The employment minister claims his email has been hacked by campaigners against a Government work experience scheme, which is continuing to attract controversy.
Chris Grayling accused a group of socialist activists of pressuring firms to quit the scheme amid accusations that it was "slave labour" because youngsters worked for nothing, while keeping their benefits.
Supermarket giant Tesco this week offered to pay people on the scheme and asked ministers to remove the threat of benefit sanctions against those not completing their work experience.
Retail giant Poundland has reportedly withdrawn from the scheme after voicing similar concerns about its mandatory element.
Mr Grayling defended the scheme, saying that half of those who joined it after the launch 11 weeks ago had now found a job, often with companies which offered them work experience.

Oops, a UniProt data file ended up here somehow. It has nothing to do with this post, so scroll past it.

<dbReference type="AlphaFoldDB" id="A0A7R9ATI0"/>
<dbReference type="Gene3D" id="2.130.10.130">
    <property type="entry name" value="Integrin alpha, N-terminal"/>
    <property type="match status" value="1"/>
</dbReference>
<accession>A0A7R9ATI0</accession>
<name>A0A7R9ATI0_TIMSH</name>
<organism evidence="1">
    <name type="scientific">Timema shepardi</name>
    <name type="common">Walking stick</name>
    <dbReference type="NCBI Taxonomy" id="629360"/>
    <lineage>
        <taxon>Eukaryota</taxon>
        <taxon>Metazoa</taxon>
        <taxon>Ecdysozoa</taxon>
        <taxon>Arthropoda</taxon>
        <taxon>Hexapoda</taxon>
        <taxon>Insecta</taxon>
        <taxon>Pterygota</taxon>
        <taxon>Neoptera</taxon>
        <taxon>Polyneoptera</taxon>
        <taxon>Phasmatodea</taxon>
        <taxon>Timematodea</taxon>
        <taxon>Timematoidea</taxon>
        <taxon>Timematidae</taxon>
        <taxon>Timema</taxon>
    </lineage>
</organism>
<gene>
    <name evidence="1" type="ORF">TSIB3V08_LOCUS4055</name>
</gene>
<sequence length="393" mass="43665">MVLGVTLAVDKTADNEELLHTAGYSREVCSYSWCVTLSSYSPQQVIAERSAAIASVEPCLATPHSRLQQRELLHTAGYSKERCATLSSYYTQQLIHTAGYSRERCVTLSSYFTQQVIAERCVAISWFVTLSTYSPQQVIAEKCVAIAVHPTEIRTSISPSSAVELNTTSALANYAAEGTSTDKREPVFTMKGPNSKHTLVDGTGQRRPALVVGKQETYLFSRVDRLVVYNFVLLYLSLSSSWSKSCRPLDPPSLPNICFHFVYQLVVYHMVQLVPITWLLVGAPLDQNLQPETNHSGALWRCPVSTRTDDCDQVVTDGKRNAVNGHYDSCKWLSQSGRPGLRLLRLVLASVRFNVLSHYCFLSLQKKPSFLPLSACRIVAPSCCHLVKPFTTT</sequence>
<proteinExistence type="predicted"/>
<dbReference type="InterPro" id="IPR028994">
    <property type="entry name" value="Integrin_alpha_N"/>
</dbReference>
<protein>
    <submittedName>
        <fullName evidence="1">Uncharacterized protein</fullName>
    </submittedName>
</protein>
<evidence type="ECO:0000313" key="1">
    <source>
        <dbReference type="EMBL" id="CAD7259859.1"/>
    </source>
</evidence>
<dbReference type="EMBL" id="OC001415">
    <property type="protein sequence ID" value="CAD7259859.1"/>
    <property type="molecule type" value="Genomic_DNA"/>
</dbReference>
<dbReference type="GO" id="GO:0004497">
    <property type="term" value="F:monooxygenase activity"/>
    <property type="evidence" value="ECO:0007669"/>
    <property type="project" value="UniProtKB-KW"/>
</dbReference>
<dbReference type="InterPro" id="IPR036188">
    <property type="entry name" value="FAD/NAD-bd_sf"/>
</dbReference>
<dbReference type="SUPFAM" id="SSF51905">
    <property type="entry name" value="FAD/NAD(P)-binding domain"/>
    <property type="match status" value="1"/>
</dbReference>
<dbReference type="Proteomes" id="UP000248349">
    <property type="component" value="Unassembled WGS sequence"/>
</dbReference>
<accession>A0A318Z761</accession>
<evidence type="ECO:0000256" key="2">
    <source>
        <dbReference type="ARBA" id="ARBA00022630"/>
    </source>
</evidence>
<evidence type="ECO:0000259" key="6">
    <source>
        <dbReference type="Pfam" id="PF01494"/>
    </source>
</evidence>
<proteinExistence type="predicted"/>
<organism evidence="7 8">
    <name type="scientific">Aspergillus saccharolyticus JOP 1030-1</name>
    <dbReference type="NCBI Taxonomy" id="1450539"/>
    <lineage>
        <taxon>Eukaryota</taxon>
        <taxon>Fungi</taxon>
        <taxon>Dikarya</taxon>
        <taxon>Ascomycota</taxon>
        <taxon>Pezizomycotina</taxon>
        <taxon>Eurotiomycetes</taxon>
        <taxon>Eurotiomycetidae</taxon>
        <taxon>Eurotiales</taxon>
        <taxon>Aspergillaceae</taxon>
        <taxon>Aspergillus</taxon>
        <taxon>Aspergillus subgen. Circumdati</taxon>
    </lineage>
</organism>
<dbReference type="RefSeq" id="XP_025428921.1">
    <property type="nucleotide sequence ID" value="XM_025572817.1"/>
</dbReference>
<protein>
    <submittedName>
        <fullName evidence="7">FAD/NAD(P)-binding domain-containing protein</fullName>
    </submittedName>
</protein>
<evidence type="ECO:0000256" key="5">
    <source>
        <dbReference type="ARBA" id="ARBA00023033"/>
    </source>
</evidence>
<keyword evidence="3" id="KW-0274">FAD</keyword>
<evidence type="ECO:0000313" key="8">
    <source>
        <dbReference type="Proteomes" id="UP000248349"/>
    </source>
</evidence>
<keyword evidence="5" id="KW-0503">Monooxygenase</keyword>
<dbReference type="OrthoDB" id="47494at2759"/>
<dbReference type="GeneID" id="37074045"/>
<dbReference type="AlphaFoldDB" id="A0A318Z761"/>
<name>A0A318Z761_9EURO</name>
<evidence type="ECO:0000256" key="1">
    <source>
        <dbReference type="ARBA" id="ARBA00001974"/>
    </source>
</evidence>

He also claimed that firms reportedly pulling out of the programme, including supermarket giant Sainsbury's, had never formally been involved in the Government initiative because they ran their own scheme.
About 100 organisations were involved in the scheme and not one had pulled out, he told BBC Radio 4.
He said a lot of large companies were coming under pressure from right-to-work activists to withdraw from the scheme. Tesco stores have been targeted in the past week, with one in central London having to close last weekend because of a protest.
Mr Grayling claimed his own email address had been hacked by activists demonstrating against Tesco, but he said it was a "false campaign".
"It is a small number of activists trying to destabilise companies," he told the programme.